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My L.A. Debacle - Part II

A trip to forget

by Todd Brunson |  Published: Dec 12, 2008


I left off in my last column whining about my bad beats in the no-limit deuce-to-seven game at Commerce Casino. Actually, I left off with a cliffhanger about a hand that was such a bad beat that my father told me I need expect it to happen only once, possibly twice, more in my lifetime. So, without further ado, let's get to it.

To recap, the blinds were $200-$400 with a $100 ante. Billy Baxter was not only the best player in the game (in the world, for the matter, as he has five World Series bracelets in deuce!), but was running red-hot. I had had six wheel draws against him so far and had missed all six. If that wasn't bad enough, he had shown me a legitimate hand every time, so I'd have gotten paid off if I'd made any of them.

Finally, this hand came down: Billy raised one off the button and I looked down at, what else? A wheel draw, 2-3-5-7 to be exact. I decided to just call here, not wanting to get reraised out of the pot and also to disguise my hand, hopefully enabling me to win a big pot.

I was happy when the big blind decided to tag along, and even happier when both players drew two cards. My happiness grew to ecstasy when I squeezed out a 6, giving me a 7. This particular 7 is the third-best hand possible.

When both players checked to me, I bet $6,000 into a pot of about $8,500. This can easily look like a bluff, as all players know how hard it is to complete a hand in deuce when drawing two cards. Therefore, players will expect me to bet no matter what when two of my opponents drew two cards and checked it to me.

Knowing all of this, I wasn't overly alarmed when the big blind passed and Billy check-raised me $12,000 more. My only decision was whether to just call or send in my last $8,000. My gut said to just call, but I thought of all the hands he would raise with that I could still beat.

There were a lot of them: possibly a 9 perfect, any 8, or the roughest 7. Mathematically, it was definitely correct to reraise here - especially since I would be all in and he couldn't force me to put any more money into the pot. I figured all of this out in a few seconds, but still took about a minute to announce myself all in. Baxter called, and showed me 7-5-4-3-2 to beat my 7-6-5-3-2.

My intuition wouldn't stop arguing for me to just call. It just goes to show, as I've often said, you gotta listen to that little voice inside your head (or in my case, one of the many voices in there). If I could just learn to do that, I wouldn't have time to be sitting here writing this column, as I'd be too busy counting my money!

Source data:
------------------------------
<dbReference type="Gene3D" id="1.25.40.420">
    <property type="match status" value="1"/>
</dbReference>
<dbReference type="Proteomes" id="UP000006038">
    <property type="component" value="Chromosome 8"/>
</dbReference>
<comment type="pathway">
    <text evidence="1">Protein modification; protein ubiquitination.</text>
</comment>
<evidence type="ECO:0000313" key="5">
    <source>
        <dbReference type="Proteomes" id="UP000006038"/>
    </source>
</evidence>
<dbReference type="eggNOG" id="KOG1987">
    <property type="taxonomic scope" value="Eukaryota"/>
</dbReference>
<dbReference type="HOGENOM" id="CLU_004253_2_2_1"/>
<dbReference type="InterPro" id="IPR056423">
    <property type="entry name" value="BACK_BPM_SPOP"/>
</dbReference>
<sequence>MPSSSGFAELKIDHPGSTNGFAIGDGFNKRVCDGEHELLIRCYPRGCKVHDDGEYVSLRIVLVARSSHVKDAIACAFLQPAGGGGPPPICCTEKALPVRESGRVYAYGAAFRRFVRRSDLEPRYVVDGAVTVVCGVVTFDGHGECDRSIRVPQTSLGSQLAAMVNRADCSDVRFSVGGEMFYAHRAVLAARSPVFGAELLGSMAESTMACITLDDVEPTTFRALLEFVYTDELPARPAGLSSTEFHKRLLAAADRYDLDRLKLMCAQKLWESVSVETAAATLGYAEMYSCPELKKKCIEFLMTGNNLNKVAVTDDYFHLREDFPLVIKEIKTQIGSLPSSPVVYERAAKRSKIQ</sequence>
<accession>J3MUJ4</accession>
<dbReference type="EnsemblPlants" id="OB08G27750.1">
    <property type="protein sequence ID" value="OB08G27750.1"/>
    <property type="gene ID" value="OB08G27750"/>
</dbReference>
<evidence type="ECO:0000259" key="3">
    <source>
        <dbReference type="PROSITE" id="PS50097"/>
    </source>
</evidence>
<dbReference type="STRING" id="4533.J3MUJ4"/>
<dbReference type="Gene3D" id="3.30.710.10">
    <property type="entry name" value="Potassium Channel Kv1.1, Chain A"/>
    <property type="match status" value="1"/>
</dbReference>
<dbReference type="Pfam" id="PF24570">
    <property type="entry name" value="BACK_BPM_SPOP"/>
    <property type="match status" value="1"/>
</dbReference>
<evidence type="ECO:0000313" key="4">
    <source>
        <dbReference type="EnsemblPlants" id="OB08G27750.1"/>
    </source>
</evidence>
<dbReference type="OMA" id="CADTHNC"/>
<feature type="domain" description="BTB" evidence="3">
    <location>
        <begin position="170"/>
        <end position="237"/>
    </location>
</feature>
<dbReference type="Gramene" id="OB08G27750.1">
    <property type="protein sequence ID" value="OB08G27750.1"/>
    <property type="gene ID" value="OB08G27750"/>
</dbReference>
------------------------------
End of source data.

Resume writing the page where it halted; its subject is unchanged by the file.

Jerry BussThe next day, I got what I thought was a good phone call from my friend Yosh Nakano, who is the high-limit host at The Bicycle Casino. They were going to start a $400-$800 H.O.R.S.E. game with Jerry Buss (the Lakers owner). Now, Jerry is an OK hold'em player, but H.O.R.S.E. is a whole other animal. Inexperience can kill you in this game, so I was there early with bells on.

Well, by the time the game was over, there was only one winner, and guess who that was? That's right, Jerry Buss. He had to leave to go get Kobe Bryant out of something or other, and felt bad about leaving us shorthanded. He told us that his partner Frank Mariani was on the way, and suggested we make it straight hold'em so that he would play with us.

Now, Frank's not the greatest hold'em player in the world, but he's not the worst, either - that is, unless he's drinking. Well, he sat down and proceeded to polish off three bottles of wine in short order. He could barely talk, but had no problem pronouncing the word "raise."

In normal times, this would have been a great game/situation, but as his partner before him had done, he was killing us all. Now, not only was I stuck from the H.O.R.S.E. game, but from the drunken Mariani show, as well. I now had to reach into my bag and pull out an old but proven trick.

If I couldn't outplay Frank, I could sure outdrink him! I countered his wine with vodka to make up for lost time. Within about 90 minutes, I believe, my blood alcohol level had surpassed his, and so had my chips! What a game this had become. I almost felt sorry for the other (sober) players, as Frank and I outdrew, rivered, and runner-runnered them.

Unfortunately, Frank quit at about the time I hit my stride. I had recovered from the horrible initial downswing and won, but I had taken a third of a buddy who never won a pot. It all turned out to be about a wash, which was good, considering the first 90 percent of the day.

I hadn't given up on L.A. after all of this. I returned to the Bike the next day to find a great $400-$800 H.O.R.S.E. game with Jerry and a doctor from Malibu. Wanna guess who the only two winners were that day?

I wanted to get out of L.A. right away, but a good "friend" convinced me to stay and go eat at a Japanese restaurant he had found. We drove about three hours to get there. I thought he was taking me out to the desert to kill me (and I wasn't even going to object at this point), when we finally arrived.

The food was marginal at best. My "friend" Shunjiro talked nonstop in Japanese to the waitress all through dinner. Then, when he offered to pay, I should have known that something was terribly wrong. You see he is the cheapest human on Earth. He and another poker player named Tom actually invented copper wire when they were fighting over a penny!

As I was saying, when the waitress brought the bill, he grabbed it. I then noticed that he left $700. This meal couldn't have cost more than $40. What was going on?

I didn't figure it out till the next morning, when I was glued to the toilet for 20 hours straight. It seems that L.A. had one last parting gift for me.